Male preimplantation mouse embryos grow faster than female embryos. The transcription of Y chromosomal genes postulated to have a role in sex determination has been studed, using the highly sensitive technique of reverse-transcription polymerase chain reaction at these early stages. Two sex-determining region genes, Sry and Zfy, are transcribed during mouse preimplantation development, while the Zfy homologs Zfx and Zfa and a sex-determining region gene originally called A1s9 (now called Ube1y-1) are not. The anti-Mullerian hormone gene, which contains a Sry consensus binding element in its 5' promoter region, is not transcribed at this time. Developmental curves show that Sry and Zfy are expressed commencing at the two-cell stage. These results suggest that mammalian sex determination starts prior to gonad differentiation (Zwingman, 1993).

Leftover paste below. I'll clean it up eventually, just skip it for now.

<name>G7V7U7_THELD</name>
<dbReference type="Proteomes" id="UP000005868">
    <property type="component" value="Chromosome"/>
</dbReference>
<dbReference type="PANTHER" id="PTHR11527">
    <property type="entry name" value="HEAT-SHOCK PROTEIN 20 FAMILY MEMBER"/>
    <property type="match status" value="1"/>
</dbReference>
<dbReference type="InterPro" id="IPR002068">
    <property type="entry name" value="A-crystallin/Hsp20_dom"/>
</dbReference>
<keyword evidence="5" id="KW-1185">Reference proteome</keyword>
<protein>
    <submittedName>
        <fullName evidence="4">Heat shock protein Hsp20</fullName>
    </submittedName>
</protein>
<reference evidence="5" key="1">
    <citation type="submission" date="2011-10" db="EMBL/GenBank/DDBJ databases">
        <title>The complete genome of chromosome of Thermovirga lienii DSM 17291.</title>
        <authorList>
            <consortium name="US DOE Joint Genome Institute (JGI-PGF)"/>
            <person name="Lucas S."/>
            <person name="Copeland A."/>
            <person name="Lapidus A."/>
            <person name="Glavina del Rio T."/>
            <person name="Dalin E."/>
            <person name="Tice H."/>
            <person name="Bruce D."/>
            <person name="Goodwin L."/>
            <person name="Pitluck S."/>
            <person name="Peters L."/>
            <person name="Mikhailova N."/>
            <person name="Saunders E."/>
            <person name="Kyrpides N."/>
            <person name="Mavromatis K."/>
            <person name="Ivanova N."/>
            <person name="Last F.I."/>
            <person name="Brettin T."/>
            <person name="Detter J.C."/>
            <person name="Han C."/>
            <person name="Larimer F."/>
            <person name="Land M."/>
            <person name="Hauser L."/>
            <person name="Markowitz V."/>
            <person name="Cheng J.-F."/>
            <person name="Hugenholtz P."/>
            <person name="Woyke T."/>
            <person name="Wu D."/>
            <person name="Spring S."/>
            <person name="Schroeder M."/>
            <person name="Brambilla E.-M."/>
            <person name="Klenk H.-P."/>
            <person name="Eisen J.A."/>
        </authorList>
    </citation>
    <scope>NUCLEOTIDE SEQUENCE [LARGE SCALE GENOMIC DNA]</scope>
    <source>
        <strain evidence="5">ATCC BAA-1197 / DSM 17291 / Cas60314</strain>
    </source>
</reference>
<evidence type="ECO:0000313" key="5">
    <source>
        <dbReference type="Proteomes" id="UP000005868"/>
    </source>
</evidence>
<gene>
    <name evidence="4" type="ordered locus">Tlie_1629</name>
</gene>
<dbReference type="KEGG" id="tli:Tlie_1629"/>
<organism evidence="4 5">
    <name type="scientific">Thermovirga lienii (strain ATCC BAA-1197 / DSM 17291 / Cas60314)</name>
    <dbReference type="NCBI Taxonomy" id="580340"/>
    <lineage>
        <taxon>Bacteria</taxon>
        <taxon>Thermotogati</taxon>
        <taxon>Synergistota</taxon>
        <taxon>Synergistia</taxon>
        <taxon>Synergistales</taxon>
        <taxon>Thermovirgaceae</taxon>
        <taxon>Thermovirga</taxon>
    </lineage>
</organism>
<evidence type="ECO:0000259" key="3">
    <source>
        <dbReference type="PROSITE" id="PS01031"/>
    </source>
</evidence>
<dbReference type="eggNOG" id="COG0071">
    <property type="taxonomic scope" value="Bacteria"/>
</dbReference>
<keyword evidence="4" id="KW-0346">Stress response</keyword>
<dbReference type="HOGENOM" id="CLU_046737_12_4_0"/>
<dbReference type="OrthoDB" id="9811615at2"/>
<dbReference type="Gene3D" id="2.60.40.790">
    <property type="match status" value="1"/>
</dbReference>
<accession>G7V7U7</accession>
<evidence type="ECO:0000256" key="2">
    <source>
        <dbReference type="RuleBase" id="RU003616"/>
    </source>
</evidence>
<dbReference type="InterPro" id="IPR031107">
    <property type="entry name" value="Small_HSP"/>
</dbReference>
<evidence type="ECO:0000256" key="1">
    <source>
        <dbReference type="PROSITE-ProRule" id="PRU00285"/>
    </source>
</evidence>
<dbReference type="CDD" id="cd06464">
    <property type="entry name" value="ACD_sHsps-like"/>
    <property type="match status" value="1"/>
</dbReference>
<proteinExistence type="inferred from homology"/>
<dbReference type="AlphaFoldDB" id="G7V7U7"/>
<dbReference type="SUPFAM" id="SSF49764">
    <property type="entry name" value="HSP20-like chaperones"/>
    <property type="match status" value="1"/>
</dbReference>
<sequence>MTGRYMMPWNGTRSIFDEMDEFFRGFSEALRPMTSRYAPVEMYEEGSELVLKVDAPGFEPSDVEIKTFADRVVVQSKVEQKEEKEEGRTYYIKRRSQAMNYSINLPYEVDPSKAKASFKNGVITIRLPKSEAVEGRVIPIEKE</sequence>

The Zfy-1 and Zfy-2 genes, which arose by gene duplication, map to the mouse Y chromosome and encode nearly identical zinc-finger proteins. Zfy-1 is expressed in the genital ridge and adult testis and likely encodes a transcription activator. Although potential roles in sex determination and spermatogenesis have been hotly debated, the biological functions of Zfy-1 remain unknown. To study the gene's regulation, transgenes with 21-28 kb of Zfy-1 5' flanking DNA placed upstream of lacZ were constructed in plasmids or created by homologous recombination of coinjected DNA molecules. The resulting transgenic mice express beta-galactosidase in the genital ridge of both males and females starting between embryonic day 10 and 11 (E10-E11), peaking at E12-E13 and then declining to low levels by E15, a pattern that matches Zfy-1 mRNA as detected by RT-PCR. This lacZ expression in genital ridge is confined to somatic cells as demonstrated by its absence from the alkaline phosphatase-positive germ cells. It had been reported previously that Zfy-1 mRNA is absent from the embryonic gonad of homozygous W(e) embryos which virtually lack germ cells. By contrast, normal expression of the Zfy-1/lacZ transgene is observed when introduced into the W(e) background, suggesting that germ cells are not necessary for expression. In the adult, the Zfy-1/lacZ transgene is expressed abundantly in developing germ cells. Extragonadal (kidney, meninges, arteries, choroid plexus) expression of the transgene is also observed in embryos. A smaller transgene with only 4.3 kb of Zfy-1 5' flanking DNA is only expressed in the germ cells of adult mice. These results suggest that an enhancer for germ cell expression in the adult lies near the Zfy-1 promoter and that an enhancer for expression in the somatic cells of the embryonic gonad is located further 5' (Zambrowicz, 1994).